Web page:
Essential oils are the oldest known form of medicine to mankind. Defined, essential oils are fragrant liquids drawn from flowers, seeds, stems, leaves, bark, bushes, herbs and shrubs.
History of Essential Oils
The evidence that essential oils have been used for a very, very long time is well documented in hieroglyphics and ancient manuscripts. A scroll that is carbon dated to 1500 B.C. reveals over 100 Egyptian remedies that use essential oil.
When King Tut’s tomb was opened in 1922, fifty alabaster mason jars to hold oil were found. The oils had been stolen by thieves who left gold in the tomb. In fact, in many cultures, essential oil was more valuable than gold.
The oldest surviving medicine book in China written by Shen Nong Shi in 300 B.C. shows over 350 herbs and their medicinal uses along with how to use essential oils.
Rene Maurice Gattefosse coined the term aromatherapy. He was working in his lab one day and suffered a severe burn. Reaching for something to numb the pain, he grabbed a vial of lavender oil. His burn healed without infection, and he experienced only minor pain and swelling.
For Gattefosse, this confirmed what ancient people knew all along; once essential oil is absorbed by the body it reacts with body chemistry to promote healing. Because of Gattefosse’s discovery, Dr, Jean Valet used essential oils to treat wounds and infections during World War II.
In the 1950’s Marguerite Maury used diluted essential oil a carrier oil and applied it directly to skin using Tibetan Massage techniques. She designed specific mixtures depending on individual needs.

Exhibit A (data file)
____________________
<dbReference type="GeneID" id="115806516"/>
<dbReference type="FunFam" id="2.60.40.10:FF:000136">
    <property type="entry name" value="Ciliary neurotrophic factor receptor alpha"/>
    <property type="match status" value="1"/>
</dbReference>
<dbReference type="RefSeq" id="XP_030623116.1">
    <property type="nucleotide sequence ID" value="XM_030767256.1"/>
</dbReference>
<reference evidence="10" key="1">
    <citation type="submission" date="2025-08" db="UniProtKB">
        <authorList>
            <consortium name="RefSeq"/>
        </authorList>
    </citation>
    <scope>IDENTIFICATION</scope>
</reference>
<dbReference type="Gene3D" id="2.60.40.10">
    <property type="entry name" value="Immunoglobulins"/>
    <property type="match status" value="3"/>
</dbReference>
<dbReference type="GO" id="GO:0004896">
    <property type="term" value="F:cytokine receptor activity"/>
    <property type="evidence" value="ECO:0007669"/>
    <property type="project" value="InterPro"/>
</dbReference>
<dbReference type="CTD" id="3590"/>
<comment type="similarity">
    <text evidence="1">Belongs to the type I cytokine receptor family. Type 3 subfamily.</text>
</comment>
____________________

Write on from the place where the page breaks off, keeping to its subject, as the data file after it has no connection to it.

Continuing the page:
Essential oils and aromatherapy are gaining more and more ground in mainstream medicine. With consumers becoming more discerning about the importance of toxic free and organic ways to heal, essential oils are now being seen as an invaluable resource worth study and recognition.
Here are three amazing essential oils that everyone should have at home.
Tea Tree: Tea tree (Melaleuca alternifolia) can be used on any number of skin conditions. It is one essential oil that you definitely want in your medicine cabinet. Loaded with antiviral, antiseptic and antimicrobial properties, this oil can be applied directly to the skin or mixed with a carrier oil such as sweet almond or grapeseed. Use this potent essential oil to treat bug bites, cuts, scrapes, ringworm, thrush, nail fungus, athlete’s foot and cold sores.
Peppermint: Peppermint (Mentha piperita) is an essential oil that is known for its anti-inflammatory, pain relieving, antibacterial, antifungal and decongestant properties. Many people use it when they have colds or headaches. When the oil is applied to the chest during a cold, it opens up and soothes the lungs.
A small amount diluted in a carrier oil massaged into the temples can ease the pain of a headache. Some people find that mixing peppermint oil with lavender will create a soothing and calming effect. Peppermint oil can also be used to treat nausea, fever intestinal gas, indigestion and stomach pain.
Lavender: Who can resist the sweet aroma of lavender (Lavendula officinalis)? This garden favorite is much more than a pretty and aromatic plant. It is a diuretic, with sedative properties that also has anti-inflammatory, antiseptic, antifungal, antibacterial and antiviral components.
One of the best known remedies for burns, lavender helps cool on contact and aids in healing. Additional uses of lavender include healing abscesses, fungal infections, lice, cold sores, cuts, hives, insect bites, stretch marks and other skin conditions. Recent research credits lavender with its ability to reduce pain, reduce high blood pressure, treat sinus infections, throat infections and congestion.
As with any medical treatment, always speak to a healthcare professional before using essential oils, and select only the highest quality essential oil available.
-The Alternative Daily